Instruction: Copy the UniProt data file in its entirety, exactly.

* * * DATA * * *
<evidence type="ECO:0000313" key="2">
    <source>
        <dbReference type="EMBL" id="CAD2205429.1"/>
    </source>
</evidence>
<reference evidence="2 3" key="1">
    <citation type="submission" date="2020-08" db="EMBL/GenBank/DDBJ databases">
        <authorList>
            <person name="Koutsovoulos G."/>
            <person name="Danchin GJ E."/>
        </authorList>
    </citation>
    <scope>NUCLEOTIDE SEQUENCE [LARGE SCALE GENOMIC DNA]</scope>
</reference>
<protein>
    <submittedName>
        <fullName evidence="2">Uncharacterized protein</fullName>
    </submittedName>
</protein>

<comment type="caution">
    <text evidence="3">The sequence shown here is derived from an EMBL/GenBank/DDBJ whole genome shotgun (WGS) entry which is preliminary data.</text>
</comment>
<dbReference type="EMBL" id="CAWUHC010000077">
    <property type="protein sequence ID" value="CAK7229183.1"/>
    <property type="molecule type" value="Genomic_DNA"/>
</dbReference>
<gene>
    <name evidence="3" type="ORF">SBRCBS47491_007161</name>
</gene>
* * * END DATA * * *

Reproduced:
<evidence type="ECO:0000313" key="2">
    <source>
        <dbReference type="EMBL" id="CAD2205429.1"/>
    </source>
</evidence>
<reference evidence="2 3" key="1">
    <citation type="submission" date="2020-08" db="EMBL/GenBank/DDBJ databases">
        <authorList>
            <person name="Koutsovoulos G."/>
            <person name="Danchin GJ E."/>
        </authorList>
    </citation>
    <scope>NUCLEOTIDE SEQUENCE [LARGE SCALE GENOMIC DNA]</scope>
</reference>
<protein>
    <submittedName>
        <fullName evidence="2">Uncharacterized protein</fullName>
    </submittedName>
</protein>

<comment type="caution">
    <text evidence="3">The sequence shown here is derived from an EMBL/GenBank/DDBJ whole genome shotgun (WGS) entry which is preliminary data.</text>
</comment>
<dbReference type="EMBL" id="CAWUHC010000077">
    <property type="protein sequence ID" value="CAK7229183.1"/>
    <property type="molecule type" value="Genomic_DNA"/>
</dbReference>
<gene>
    <name evidence="3" type="ORF">SBRCBS47491_007161</name>
</gene>